Hot Springs Baseball Trail Opening Spring 2012


Zoie Clift
The folks from Visit Hot Springs just sent the below news release on the new Baseball Trail- Enjoy!
The More than 45
percent of the people in the Major League Baseball Hall of Fame in Cooperstown,
N.Y., either played baseball or were in someway associated with baseball training
in Hot Springs.
One hundred
thirty-four of the 295 members of the Hall of Fame can be associated with
training, playing, visiting or otherwise being in Hot Springs, many from the
late 19th Century. Five respected baseball historians have painstakingly documented
the Hot Springs connection to what became known as the sport’s spring training.
In Spring 2012,
coinciding with MLB spring training, Hot Springs will officially inaugurate The
Historical Baseball Trail that documents Hot Springs: The Birthplace of Spring
began as our curiosity about why there are so many photos of Babe Ruth at
various locations in Hot Springs wound up unearthing a treasure trove of
historic associations between the world’s most famous baseball players and Hot
Springs, Arkansas,” said Steve Arrison, CEO of Visit Hot Springs.
“Things really
got rolling in the spring of 2011 when we were able to document that Ruth hit
the first 500-foot-plus home run while playing spring baseball at Whittington
Park,” Arrison continued. “Bill Jenkinson, one of the pre-eminent baseball
historians in the world, came to Hot Springs and helped us authenticate Babe’s
legendary 573-foot shot that zoomed over Whittington Park’s fence, across
Whittington Avenue and into the Arkansas Alligator Farm.”
After that
ceremony, Arrison said, Jenkinson collaborated with Tim Reid from Florida, Don
Duren from Dallas, Mark Blaeuer from Hot Springs, and Mike Dugan of Hot Springs
to study spring baseball in Hot Springs. The further they dug, the more they
began to be amazed by the documented accounts of baseball legends who had come
to Hot Springs to play or to relax.
Jenkinson, Reid,
Duren and Blaeuer determined that A. G. Spalding and Cap Anson brought the
Chicago White Stockings (aka Colts; now called the Cubs) to train and play
spring games in Hot Springs in 1886. The field where they played, known as The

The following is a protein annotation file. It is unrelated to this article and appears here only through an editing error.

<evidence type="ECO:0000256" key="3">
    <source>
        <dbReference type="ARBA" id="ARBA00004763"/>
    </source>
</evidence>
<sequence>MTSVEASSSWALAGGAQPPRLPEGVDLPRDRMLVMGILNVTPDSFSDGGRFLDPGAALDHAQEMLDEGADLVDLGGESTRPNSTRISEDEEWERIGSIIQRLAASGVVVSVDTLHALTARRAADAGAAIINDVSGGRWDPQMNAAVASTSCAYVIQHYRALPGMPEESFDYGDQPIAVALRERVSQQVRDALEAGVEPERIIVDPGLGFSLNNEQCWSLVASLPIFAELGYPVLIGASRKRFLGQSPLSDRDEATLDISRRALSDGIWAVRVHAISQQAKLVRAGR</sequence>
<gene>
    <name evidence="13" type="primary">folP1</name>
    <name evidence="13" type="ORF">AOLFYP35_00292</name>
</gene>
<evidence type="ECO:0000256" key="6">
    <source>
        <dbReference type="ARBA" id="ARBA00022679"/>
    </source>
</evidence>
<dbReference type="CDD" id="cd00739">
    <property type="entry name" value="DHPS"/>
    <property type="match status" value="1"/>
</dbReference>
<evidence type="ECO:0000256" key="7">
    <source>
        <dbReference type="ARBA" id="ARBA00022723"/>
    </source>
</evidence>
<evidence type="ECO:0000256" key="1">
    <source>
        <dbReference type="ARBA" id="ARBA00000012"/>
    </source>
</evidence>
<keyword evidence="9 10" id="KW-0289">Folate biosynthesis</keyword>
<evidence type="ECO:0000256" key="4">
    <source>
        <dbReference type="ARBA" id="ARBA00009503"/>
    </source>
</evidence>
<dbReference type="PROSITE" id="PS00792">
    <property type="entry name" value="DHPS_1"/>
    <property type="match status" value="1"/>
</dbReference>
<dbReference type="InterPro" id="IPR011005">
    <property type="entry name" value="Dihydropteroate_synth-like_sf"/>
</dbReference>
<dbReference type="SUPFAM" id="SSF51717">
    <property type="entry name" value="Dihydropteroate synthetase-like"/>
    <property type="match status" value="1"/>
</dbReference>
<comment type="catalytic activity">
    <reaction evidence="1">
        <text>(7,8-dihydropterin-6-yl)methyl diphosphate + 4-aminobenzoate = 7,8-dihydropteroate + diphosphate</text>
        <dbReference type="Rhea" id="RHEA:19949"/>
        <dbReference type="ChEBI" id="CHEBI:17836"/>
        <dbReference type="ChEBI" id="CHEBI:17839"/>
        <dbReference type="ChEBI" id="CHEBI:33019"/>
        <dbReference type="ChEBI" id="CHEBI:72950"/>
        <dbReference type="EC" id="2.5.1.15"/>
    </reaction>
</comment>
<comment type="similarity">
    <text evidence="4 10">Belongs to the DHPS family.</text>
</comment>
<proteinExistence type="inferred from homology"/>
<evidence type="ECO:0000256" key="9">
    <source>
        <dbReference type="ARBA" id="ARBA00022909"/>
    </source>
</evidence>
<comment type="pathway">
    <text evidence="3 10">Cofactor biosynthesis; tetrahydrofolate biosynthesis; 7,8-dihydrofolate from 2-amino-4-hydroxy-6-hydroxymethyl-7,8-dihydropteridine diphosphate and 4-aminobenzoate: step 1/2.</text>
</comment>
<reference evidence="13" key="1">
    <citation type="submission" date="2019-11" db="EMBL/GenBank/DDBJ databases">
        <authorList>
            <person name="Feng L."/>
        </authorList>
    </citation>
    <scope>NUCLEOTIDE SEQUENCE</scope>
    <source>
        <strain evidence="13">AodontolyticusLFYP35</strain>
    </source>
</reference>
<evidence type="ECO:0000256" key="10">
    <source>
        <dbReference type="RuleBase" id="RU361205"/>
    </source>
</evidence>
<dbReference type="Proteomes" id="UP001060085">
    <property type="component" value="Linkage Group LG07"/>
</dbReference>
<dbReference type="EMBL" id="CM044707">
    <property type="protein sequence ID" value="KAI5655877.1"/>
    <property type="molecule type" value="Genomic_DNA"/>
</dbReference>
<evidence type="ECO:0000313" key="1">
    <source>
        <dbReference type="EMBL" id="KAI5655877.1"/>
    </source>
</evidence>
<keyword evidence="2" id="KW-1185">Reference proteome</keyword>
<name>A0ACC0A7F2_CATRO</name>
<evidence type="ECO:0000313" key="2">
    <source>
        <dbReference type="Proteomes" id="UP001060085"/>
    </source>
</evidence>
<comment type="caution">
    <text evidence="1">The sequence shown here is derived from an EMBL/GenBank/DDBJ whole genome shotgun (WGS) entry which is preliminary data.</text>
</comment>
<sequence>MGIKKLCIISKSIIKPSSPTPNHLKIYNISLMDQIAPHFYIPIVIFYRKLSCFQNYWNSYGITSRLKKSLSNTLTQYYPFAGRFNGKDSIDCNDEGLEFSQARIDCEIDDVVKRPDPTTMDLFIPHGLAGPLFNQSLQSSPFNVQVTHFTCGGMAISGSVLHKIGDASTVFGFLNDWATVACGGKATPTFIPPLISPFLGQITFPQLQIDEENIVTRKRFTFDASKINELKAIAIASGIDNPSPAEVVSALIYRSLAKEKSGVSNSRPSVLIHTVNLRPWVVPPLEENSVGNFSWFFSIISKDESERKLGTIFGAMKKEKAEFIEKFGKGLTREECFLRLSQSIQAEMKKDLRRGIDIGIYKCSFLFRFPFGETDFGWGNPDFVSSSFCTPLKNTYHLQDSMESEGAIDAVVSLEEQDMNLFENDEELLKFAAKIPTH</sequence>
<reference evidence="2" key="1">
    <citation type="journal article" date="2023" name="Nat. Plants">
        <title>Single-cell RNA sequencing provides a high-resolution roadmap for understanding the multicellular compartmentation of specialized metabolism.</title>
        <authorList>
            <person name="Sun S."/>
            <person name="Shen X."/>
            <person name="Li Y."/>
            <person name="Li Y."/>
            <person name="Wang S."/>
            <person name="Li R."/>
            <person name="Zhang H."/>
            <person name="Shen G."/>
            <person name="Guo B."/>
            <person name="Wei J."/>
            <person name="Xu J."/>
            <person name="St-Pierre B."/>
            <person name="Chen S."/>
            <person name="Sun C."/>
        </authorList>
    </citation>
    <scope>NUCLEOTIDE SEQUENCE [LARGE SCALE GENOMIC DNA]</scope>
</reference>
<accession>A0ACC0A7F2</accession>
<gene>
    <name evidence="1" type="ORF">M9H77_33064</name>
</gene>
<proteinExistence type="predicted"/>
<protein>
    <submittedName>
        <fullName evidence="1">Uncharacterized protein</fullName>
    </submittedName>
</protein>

Hot Springs Baseball Field and The Hot Springs Baseball Grounds, was located on
Ouachita Avenue behind the current site of the Garland County Courthouse.
famous names from that original group included are Mike “King” Kelly, John
Clarkson and Billy Sunday. Anson’s exploits at this locale on March 28, 1887,
included hitting three home runs playing against a team from Des Moines, Iowa.

The research
turned into a treasure hunt as the historians dug deeper into newspapers across
America that contained dispatches about the increasing popularity of spring
baseball in Hot Springs.

Eventually, they
were able to document more than 300 players, managers, owners, journalists and
other famous names associated with baseball in Hot Springs. The city’s
importance with the old Negro League was part of their historical
“The idea
emerged that we needed to let the people of America know about the people,
places and events that made Hot Springs a key element in the growth of
America’s pastime,” Arrison said.
“What we decided
to do was gather as many names as could be historically authenticated and try
to locate the places where these legends played or relaxed in Hot Springs. We
determined to call it the Historical Baseball Trail of Hot Springs: The
Birthplace of Spring Baseball.
We plan to have
a starting point in Hill Wheatley Plaza that will have plaques documenting Hot
Springs’ role in baseball history and the 300-plus names of those we have been
able to authenticate as having been in Hot Springs.”
From there they
will have a brochure plus a digital tour guide that will work on smartphones to
explain other plaques that denote places throughout Hot Springs where the
various legends played or visited.


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